Afterwards came the Prior of Sixhills and undertook to have William to right before the justices. And he came, and then Denis, Sigerid's son, came and appealed him of his mother's death. And it was testified that [Denis] had an elder brother, and that nine years are past since [Sigerid] died, and that she lived almost a year after she was wounded, and that Denis never appealed [William] before now. Therefore it is considered that the appeal is null and that Denis be in mercy. Pledge for the amercement, his father, Ralph, son of Denis.

Wapentake of Ness

9 Walter, Ralph's son, appeals Guy Wake, for that he in the king's peace wickedly slew William Guberant hi brother; and this he offers to prove as the court shall consider, as one who did not see the deed but suspects him on the testimony of others. The appeal is null; so let him be in mercy, and Guy (who defends all of it) be quit. Pledges for the amercement, Hugh, Alan's son, and William of Morton.

10 Alice, wife of Geoffrey of Carlby, appealed William, Roger's son, and William his son and Roger his son of the death of William her brother. And Alice does not prosecute. Therefore let her be in mercy and let her be arrested.

To judgment against the sheriff who did not imprison the said persons who were attached, whereas they are appealed of homicide, and to judgment also as to a writ which he ought to produce.

Wapentake of Boothby.

11 Peter Pollard appealed Simon of Waddington of [a breach of] the king's peace, and others as accessories. And Peter came and said that he only appealed them of the sheriff's peace. And the jurors and coroners testify that he made his appeal of the king's peace. Therefore be Peter in mercy. Pledge for the amercement, Adam of Newton.

Wapentake of Manley.

12 Hawise, Thurstan's daughter, appeals Walter of Croxby and William Miller of the death of her father and of a wound given to herself. And she has a husband, Robert Franchenay, who will not stir in the matter. Therefore it is considered that the appeal is null, for a woman has no appeal against anyone save for the death of her husband or for rape. And let Robert be in mercy on his wife's account, for a half-mark, and let the appellees be quit. Pledge for Robert's amercement, Richard Dean of Mareham, who has lay property.

Wapentake of Threo.

13 William Trig appeals Robert of Welby, for that he in the king's peace and in robbery took from him 39 shillings and 10 1/2 pence and a gold ring of the chattels of his lord, and this he offers etc. And Robert defends all etc. It is considered that the appeal is null, for that in his appeal he makes no mention of his own proper chattels robbed from him, but only on another's chattels. And so be William in mercy.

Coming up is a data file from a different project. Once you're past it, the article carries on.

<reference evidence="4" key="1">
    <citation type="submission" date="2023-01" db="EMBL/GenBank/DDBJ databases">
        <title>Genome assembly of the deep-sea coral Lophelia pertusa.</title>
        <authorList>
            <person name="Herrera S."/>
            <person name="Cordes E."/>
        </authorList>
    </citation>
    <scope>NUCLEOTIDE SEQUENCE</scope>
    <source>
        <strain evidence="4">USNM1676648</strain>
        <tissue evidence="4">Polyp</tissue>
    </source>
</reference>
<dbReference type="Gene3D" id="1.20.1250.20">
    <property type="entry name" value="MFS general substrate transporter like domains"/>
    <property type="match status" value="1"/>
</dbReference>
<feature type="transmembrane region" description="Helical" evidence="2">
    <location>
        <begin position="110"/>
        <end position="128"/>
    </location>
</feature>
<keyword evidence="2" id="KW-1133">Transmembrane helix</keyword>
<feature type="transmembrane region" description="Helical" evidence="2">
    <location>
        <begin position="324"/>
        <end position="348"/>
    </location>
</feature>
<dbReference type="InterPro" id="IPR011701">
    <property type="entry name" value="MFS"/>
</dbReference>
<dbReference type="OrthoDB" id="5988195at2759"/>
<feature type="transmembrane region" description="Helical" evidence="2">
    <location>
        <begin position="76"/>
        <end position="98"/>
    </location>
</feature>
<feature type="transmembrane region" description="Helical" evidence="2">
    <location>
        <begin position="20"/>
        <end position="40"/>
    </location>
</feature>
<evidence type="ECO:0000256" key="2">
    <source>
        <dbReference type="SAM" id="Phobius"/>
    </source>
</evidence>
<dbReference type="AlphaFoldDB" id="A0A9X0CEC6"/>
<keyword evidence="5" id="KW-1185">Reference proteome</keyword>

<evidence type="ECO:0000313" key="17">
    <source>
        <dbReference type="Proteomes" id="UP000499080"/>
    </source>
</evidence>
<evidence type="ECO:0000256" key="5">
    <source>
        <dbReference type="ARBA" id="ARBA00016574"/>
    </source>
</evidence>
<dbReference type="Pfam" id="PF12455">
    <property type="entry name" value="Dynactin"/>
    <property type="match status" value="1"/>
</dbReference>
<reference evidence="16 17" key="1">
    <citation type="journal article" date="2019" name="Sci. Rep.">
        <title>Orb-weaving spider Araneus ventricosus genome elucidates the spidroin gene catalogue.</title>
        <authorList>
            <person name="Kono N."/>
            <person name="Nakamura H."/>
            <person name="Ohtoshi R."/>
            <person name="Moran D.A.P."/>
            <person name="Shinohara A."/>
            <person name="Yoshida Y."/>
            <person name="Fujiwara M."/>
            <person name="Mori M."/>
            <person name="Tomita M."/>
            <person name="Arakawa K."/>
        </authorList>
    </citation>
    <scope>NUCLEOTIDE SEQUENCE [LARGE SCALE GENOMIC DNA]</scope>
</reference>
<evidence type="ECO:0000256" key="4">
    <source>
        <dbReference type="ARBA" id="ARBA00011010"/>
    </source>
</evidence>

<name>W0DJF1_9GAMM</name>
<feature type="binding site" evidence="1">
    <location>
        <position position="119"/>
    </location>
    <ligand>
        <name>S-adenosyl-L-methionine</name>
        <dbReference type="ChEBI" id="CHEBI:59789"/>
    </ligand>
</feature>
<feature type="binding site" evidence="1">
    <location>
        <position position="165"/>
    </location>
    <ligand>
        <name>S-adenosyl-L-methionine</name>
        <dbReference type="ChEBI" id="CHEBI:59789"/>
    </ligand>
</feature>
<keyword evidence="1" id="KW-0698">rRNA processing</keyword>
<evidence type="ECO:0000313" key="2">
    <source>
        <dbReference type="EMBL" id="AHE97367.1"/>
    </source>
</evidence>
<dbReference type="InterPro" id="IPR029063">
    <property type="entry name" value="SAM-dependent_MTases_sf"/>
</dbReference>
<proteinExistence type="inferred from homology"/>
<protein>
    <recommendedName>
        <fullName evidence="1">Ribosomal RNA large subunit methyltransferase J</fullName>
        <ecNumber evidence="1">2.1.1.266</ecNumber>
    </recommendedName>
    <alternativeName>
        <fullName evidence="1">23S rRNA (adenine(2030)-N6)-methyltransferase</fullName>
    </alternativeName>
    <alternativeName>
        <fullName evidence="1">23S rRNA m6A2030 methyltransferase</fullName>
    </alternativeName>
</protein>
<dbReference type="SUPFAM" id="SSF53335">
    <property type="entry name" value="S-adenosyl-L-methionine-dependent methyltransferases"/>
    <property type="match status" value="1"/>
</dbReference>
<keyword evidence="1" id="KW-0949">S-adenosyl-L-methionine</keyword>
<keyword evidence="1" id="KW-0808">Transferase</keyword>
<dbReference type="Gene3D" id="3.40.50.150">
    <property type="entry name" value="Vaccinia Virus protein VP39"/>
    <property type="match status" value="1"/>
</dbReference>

Wapentake of Aswardhurn.

14 Juliana of Creeton appeals Adam of Merle of battery and robbery. And Adam does not come, but essoins himself as being in the king's service beyond seas. And for that it is not allowed to anyone appealed of the king's peace to leave the land without a warrant before he has been before justices learned in the law, his pledges are in mercy: to wit, Segar of Arceles, Alan of Renington, and Robert of Searby. Adam himself is excused from the plea by the essoin that he has cast.

15 Hugh of Ruperes appeals John of Ashby, for that he in the king's peace and wickedly came into his meadows and depastured them with his cattle, and this he offers etc. And John comes and defends all of it. And whereas it was testified by the sheriff and the coroners, that in the first instance [Hugh] had appealed John of depasturing his meadows and of beating his men, and now wishes to pursue his appeal, not as regards his men, but only as regards his meadows, and whereas an appeal for depasturing meadows does not appertain to the crown of our lord the king, it is considered that the appeal is null, and so let Hugh be in mercy and John be quit. Hugh is in custody, for he cannot find pledges.

16 andrew of East Retington, who appealed Robert Pilate of the king's peace, to wit of a wound given him, does not prosecute. Let Andrew be in mercy, and his pledge likewise: to wit, Richard Norris. And let Pilate and those charged as accessories go without day.

To judgment against Michael, the serjeant of Marston, for going to the consultation of the twelve jurors, who were asked whether any plea had been holden in the wapentake touching the levying of hue and cry after the said Robert Pilate by the frank-pledge of Theobald Hautein, and whether his frank-pledge was summoned to the wapentake to answer touching this matter, and thereupon said that [the frank-pledge] was summoned and that the plea was holden in manner aforesaid. 17 Thomas, Leofwin's son, appeals Alan Harvester, for that he in the king's peace assaulted him as he went on the highway, and with his force carried him into Alan's house, and struck him on the arm so that he broke a small bone of his arm, whereby he is maimed, and robbed him of his cape and his knife, and held him while Eimma, [Alan's] wife, cut off one of his testicles and Ralph Pilate the other, and when he was thus dismembered and ill-treated, the said Alan with his force carried him back into the road, whereupon as soon as might be he raised the cry, and the neighbours came to the cry, and saw him thus ill-treated, and then at once he sent to the king's serjeant, who came and found, so [Thomas] says, the robbed things in Alan's house and then as soon as might be [Thomas] went to the wapentake [court] and to the county [court] and showed all this.

So inquiry is made of the king's sergeant, who testifies that he came to Alan's house and there found the knife and the testicles in a little cup, but found not the cape. Also the whole county testifies that [Thomas] never before now appealed Alan of breaking a bone. And so it is considered that the appeal is null, and that [Thomas] be in mercy, and that the other appellees be quit.

Thomas also appeals Emma, Alan's wife, for that she in the peace aforesaid after he was placed in her lord's house cut off one of his testicles.

He also appeals Ralph Pilate, for that he cut off the other of his testicles.

Wapentake of Graffoe.